Excerpts: A long economic boom in India has done little to reduce the vast number of children who are malnourished and stunted, leaving them with mental and physical deficits that will haunt them their entire lives. Now, an emerging body of scientific studies suggest that many of the 162 million children under the age of 5 in the world who are malnourished are suffering less a lack of food than poor sanitation. sanitation-nytimes

Two years ago, Unicef, the World Health Organization and the World Bank released a major report on child malnutrition that focused entirely on a lack of food. Sanitation was not mentioned. Now, Unicef officials and those from other major charitable organizations said in interviews that they believe that poor sanitation may cause more than half of the world’s stunting problem.

“Our realization about the connection between stunting and sanitation is just emerging,” said Sue Coates, chief of water, sanitation and hygiene at Unicef India. “At this point, it is still just an hypothesis, but it is an incredibly exciting and important one because of its potential impact.”

This research has quietly swept through many of the world’s nutrition and donor organizations in part because it resolves a great mystery: Why are Indian children so much more malnourished than their poorer counterparts in sub-Saharan Africa?

WSUP animation – welcome to the world of urban WASH programming!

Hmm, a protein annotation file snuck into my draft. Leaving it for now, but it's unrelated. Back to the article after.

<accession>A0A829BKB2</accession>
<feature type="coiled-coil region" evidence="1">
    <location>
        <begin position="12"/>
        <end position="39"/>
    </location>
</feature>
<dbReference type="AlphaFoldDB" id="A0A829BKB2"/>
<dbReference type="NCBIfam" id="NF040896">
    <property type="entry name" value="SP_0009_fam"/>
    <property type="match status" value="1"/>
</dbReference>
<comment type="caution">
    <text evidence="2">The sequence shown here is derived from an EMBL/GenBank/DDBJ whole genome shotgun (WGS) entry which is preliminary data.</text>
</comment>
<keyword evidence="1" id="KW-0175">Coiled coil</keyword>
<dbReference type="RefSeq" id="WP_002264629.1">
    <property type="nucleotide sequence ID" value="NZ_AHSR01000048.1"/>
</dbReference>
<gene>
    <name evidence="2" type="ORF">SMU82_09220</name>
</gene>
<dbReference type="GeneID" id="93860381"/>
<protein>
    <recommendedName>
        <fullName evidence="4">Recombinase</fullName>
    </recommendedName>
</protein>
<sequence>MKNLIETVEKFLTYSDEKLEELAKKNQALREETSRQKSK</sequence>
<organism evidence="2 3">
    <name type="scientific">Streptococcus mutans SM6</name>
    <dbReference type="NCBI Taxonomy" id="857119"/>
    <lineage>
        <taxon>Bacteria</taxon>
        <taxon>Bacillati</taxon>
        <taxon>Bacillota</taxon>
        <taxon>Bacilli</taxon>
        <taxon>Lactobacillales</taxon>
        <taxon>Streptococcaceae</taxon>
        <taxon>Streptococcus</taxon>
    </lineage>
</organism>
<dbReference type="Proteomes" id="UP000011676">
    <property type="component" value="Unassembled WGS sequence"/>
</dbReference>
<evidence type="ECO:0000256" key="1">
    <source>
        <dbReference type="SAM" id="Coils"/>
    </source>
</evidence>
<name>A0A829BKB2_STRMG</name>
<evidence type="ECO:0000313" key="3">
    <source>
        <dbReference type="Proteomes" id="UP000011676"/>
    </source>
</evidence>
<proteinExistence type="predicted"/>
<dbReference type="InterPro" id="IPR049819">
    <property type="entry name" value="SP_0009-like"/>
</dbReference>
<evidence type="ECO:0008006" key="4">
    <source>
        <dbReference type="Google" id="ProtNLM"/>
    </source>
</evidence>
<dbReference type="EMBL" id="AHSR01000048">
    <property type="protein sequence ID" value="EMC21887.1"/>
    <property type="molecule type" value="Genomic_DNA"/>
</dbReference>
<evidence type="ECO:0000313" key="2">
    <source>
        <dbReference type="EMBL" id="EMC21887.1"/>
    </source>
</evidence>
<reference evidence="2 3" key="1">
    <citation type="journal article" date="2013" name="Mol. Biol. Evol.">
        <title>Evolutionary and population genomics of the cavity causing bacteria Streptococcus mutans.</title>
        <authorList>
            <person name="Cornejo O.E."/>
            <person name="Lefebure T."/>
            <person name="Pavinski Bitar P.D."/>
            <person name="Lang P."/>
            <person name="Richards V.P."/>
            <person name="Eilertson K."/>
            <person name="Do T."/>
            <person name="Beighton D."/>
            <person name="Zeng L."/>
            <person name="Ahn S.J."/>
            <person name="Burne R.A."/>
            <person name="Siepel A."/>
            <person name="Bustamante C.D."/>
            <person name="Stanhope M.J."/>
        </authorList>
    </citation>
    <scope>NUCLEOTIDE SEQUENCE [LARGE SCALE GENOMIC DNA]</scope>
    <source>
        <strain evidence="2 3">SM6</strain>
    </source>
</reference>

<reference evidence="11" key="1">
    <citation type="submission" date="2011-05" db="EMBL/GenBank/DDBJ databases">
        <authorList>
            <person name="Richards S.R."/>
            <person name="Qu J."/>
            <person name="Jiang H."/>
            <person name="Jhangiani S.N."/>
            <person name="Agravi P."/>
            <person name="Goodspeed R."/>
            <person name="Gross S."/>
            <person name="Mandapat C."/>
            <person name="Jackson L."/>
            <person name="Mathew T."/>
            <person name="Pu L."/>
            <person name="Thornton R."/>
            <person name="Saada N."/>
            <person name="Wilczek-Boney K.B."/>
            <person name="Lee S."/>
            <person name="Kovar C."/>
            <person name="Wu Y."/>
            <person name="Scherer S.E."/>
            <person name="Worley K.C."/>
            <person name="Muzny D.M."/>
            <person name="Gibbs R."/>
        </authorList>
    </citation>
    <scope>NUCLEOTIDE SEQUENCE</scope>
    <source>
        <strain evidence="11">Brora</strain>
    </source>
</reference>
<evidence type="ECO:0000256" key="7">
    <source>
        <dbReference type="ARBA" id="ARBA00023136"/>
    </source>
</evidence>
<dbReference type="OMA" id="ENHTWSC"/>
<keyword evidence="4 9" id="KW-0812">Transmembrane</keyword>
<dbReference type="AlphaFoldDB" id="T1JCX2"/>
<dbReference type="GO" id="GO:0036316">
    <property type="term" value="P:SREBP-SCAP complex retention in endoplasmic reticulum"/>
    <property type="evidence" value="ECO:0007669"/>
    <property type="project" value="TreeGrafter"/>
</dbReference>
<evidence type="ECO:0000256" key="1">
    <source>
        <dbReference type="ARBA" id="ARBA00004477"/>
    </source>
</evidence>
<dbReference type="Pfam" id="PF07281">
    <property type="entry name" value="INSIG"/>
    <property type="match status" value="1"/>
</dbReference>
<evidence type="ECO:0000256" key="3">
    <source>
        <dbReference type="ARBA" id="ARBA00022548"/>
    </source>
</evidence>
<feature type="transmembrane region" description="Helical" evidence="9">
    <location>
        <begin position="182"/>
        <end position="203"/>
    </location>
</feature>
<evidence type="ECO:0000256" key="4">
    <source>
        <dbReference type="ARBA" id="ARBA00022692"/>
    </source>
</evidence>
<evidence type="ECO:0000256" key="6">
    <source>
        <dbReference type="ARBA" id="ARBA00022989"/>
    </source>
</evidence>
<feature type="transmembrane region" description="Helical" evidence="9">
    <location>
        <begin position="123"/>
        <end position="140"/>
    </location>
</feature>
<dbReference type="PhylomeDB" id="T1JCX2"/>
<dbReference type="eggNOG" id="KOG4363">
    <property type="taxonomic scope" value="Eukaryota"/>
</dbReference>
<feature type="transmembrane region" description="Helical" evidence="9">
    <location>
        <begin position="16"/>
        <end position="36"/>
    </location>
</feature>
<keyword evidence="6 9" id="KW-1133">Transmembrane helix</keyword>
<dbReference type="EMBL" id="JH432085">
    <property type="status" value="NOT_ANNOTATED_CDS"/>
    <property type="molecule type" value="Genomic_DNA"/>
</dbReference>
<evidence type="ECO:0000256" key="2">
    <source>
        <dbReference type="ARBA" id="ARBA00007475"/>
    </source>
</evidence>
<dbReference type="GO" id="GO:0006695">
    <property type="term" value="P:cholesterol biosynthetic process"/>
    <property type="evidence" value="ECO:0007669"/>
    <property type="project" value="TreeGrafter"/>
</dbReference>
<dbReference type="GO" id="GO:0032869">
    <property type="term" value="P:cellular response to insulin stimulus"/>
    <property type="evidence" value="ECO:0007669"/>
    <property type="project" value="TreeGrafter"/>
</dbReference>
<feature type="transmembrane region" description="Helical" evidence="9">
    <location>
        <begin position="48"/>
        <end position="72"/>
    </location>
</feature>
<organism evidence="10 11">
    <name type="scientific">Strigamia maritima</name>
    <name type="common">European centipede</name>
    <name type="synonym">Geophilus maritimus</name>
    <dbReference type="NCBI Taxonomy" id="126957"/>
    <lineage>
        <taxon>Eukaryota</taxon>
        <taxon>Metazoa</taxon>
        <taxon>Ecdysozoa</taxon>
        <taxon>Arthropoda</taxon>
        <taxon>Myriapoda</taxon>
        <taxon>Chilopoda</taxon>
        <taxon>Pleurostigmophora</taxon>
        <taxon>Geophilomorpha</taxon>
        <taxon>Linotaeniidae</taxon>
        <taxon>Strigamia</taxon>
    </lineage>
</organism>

How do you design and implement an effective urban WASH programme? In WSUP’s recent publication “The Urban Programming Guide” we set out the many activities involved, from planning and capacity building to improving services and promoting behaviour change. This short animation brings the publication to life and takes you on a virtual tour of some of these activities in action: enjoy the ride!

You can download the Urban Programming Guide for free from our website.

The toilet tripod: Understanding successful sanitation in rural India

The toilet tripod: Understanding successful sanitation in rural India. Health Place. 2014 Jun 19.

O’Reilly K, Louiss׳ E.

Building toilets and getting people to use them is critical for public health. We deployed a political ecology approach specifically to identify the multi-scalar political, economic, and environmental factors influencing toilet adoption in rural India. The research used ethnographic and technical methods in rural villages of West Bengal and Himachal Pradesh over the period September 2012 to May 2013. The elements of successful sanitation adoption depended on three factors (i.e., toilet tripod):

  • (1) multi-scalar political will on the part of both government and NGOs over the long term;
  • (2) proximate social pressure, i.e., person-to-person contact between rural inhabitants and toilets;
  • (3) political ecology, i.e., assured access to water, compatible soil type, and changing land use.

This research contributes to studies of sustainable development and global public health by developing a theory and framework for successful sanitation.